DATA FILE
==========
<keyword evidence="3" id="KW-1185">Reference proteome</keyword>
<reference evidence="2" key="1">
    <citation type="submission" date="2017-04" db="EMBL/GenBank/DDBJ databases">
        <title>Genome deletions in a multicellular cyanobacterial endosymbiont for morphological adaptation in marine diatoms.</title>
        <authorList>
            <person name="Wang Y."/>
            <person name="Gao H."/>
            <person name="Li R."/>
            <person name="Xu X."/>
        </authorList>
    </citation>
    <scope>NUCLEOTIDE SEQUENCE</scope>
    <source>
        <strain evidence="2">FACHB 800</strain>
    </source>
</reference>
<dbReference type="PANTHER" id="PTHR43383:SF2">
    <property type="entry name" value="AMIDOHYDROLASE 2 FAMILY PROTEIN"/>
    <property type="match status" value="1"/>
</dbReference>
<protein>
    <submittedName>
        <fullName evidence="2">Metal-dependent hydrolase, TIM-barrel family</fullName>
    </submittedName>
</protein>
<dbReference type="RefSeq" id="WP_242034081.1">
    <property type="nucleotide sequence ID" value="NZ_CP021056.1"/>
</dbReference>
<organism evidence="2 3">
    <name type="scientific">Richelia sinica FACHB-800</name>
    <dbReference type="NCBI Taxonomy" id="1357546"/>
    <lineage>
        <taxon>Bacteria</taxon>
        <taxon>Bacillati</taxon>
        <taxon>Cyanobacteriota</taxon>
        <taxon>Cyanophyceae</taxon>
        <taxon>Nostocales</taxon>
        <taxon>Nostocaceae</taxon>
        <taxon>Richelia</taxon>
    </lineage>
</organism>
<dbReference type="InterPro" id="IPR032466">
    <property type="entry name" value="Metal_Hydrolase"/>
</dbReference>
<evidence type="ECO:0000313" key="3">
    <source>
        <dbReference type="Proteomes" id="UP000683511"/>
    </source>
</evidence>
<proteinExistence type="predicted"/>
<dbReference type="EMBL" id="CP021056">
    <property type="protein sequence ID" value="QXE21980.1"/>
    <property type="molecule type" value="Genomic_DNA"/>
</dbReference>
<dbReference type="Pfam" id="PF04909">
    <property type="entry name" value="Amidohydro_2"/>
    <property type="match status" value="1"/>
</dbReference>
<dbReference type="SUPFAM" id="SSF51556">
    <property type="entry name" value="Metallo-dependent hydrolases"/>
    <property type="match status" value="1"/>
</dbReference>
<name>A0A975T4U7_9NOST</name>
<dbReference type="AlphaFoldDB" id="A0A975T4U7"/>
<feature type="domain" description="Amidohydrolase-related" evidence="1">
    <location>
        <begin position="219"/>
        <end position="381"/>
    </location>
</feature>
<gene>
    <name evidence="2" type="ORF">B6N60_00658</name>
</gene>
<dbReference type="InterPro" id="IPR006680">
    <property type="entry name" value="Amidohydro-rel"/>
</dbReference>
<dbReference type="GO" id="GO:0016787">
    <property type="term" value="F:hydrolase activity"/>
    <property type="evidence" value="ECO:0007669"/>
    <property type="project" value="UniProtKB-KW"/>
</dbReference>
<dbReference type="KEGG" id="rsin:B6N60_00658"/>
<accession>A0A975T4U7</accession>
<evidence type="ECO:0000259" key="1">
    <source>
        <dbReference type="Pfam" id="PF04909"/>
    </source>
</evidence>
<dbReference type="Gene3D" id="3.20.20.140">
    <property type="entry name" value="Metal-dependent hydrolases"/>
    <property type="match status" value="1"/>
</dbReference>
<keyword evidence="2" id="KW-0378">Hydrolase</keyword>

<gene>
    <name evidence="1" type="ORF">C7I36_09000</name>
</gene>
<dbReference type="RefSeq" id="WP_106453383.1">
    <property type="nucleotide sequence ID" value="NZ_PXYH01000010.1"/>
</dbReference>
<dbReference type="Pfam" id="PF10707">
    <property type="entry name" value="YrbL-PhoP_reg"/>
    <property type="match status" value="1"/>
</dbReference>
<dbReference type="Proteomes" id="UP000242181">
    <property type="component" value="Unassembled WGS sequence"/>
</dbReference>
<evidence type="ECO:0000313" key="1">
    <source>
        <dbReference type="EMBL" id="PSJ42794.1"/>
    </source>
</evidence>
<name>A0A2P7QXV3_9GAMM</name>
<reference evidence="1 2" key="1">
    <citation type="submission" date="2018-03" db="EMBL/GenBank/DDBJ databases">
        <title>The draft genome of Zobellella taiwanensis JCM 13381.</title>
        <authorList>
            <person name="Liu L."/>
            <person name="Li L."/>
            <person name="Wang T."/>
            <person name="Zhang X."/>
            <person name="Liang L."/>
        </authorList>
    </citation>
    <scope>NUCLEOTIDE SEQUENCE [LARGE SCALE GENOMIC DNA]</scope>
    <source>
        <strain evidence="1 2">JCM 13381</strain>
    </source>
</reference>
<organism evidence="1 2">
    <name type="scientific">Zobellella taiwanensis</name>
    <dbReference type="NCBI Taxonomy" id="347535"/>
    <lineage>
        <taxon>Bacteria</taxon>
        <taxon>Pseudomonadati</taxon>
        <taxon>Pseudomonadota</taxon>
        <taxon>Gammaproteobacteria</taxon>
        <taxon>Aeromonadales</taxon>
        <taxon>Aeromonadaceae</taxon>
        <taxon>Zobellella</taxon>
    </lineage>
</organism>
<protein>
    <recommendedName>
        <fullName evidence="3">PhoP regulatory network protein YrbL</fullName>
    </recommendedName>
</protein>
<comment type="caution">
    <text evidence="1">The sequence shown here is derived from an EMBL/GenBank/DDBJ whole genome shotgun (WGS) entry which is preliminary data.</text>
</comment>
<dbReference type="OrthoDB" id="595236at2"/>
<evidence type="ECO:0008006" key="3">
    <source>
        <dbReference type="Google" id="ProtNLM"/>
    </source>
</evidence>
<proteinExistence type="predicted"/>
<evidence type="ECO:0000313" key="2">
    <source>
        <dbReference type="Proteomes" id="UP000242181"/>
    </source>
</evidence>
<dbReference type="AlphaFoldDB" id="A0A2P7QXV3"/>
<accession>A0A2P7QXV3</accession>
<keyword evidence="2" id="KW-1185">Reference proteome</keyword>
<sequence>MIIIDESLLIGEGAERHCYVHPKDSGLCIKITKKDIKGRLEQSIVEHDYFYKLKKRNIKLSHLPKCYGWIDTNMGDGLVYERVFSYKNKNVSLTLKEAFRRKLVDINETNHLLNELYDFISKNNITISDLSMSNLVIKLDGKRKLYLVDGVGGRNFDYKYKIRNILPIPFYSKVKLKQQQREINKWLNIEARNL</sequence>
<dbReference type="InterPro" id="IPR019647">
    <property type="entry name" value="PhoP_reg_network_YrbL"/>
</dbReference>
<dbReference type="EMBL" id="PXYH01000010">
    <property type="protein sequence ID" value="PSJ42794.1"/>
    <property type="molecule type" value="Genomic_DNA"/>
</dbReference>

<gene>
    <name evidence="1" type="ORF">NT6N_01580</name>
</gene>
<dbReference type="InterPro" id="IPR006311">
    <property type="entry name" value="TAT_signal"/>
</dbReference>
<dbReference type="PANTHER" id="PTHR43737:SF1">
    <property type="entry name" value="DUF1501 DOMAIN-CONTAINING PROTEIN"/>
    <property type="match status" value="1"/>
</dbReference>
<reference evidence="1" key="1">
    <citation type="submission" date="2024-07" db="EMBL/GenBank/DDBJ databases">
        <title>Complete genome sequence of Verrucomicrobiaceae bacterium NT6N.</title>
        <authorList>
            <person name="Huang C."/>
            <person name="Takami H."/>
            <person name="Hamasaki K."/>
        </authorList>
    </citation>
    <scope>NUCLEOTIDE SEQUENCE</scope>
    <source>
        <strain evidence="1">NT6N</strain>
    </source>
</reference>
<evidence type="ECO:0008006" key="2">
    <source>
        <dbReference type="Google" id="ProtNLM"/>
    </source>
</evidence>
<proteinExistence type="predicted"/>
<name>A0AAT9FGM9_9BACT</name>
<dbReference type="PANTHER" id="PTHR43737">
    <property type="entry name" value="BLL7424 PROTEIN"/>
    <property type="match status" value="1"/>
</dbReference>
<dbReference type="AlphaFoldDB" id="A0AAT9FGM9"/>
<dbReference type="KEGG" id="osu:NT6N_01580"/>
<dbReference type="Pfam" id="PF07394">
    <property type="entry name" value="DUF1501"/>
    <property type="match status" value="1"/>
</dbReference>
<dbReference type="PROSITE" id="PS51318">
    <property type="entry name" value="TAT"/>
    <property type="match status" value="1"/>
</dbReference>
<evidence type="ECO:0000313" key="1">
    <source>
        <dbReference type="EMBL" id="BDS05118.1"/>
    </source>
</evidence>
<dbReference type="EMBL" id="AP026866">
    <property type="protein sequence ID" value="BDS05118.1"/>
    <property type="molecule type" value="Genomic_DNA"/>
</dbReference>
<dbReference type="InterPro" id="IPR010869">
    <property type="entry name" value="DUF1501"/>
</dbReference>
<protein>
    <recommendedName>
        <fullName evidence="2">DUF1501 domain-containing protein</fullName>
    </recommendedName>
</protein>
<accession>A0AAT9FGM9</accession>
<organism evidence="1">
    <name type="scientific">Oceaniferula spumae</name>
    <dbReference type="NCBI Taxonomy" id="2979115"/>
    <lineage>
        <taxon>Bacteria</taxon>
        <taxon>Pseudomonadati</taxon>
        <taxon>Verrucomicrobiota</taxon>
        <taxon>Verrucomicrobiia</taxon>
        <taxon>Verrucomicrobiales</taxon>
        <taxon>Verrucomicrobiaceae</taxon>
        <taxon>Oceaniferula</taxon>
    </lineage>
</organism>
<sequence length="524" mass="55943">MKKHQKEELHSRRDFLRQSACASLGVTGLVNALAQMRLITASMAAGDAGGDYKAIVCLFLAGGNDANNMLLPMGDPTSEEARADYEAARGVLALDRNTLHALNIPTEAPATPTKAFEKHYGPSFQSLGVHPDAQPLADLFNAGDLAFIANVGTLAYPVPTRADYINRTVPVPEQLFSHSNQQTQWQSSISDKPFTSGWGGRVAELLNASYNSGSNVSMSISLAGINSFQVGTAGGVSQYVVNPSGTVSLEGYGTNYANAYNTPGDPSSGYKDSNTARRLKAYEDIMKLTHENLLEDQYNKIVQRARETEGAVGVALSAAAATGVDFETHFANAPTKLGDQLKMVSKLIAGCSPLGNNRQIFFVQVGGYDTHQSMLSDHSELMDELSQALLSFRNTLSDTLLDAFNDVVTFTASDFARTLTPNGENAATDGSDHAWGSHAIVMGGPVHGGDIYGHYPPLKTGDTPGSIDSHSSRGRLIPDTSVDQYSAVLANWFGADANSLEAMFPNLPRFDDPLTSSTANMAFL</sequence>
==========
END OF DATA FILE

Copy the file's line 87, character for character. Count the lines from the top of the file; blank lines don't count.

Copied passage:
    </source>